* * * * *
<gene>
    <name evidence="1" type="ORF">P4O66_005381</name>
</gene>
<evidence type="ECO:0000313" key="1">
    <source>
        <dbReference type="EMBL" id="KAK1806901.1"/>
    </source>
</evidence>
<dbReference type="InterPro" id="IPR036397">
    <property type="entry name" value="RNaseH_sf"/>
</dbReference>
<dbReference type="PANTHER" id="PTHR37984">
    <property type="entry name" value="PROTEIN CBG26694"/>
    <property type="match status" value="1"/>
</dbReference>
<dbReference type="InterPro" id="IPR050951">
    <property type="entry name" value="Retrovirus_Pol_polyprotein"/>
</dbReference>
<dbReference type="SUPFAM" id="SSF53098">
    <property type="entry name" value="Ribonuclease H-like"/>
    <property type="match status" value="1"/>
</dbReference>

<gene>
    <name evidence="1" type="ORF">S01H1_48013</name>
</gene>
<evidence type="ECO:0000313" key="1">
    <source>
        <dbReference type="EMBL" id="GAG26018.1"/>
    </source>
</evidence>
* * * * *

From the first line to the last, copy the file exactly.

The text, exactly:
<gene>
    <name evidence="1" type="ORF">P4O66_005381</name>
</gene>
<evidence type="ECO:0000313" key="1">
    <source>
        <dbReference type="EMBL" id="KAK1806901.1"/>
    </source>
</evidence>
<dbReference type="InterPro" id="IPR036397">
    <property type="entry name" value="RNaseH_sf"/>
</dbReference>
<dbReference type="PANTHER" id="PTHR37984">
    <property type="entry name" value="PROTEIN CBG26694"/>
    <property type="match status" value="1"/>
</dbReference>
<dbReference type="InterPro" id="IPR050951">
    <property type="entry name" value="Retrovirus_Pol_polyprotein"/>
</dbReference>
<dbReference type="SUPFAM" id="SSF53098">
    <property type="entry name" value="Ribonuclease H-like"/>
    <property type="match status" value="1"/>
</dbReference>

<gene>
    <name evidence="1" type="ORF">S01H1_48013</name>
</gene>
<evidence type="ECO:0000313" key="1">
    <source>
        <dbReference type="EMBL" id="GAG26018.1"/>
    </source>
</evidence>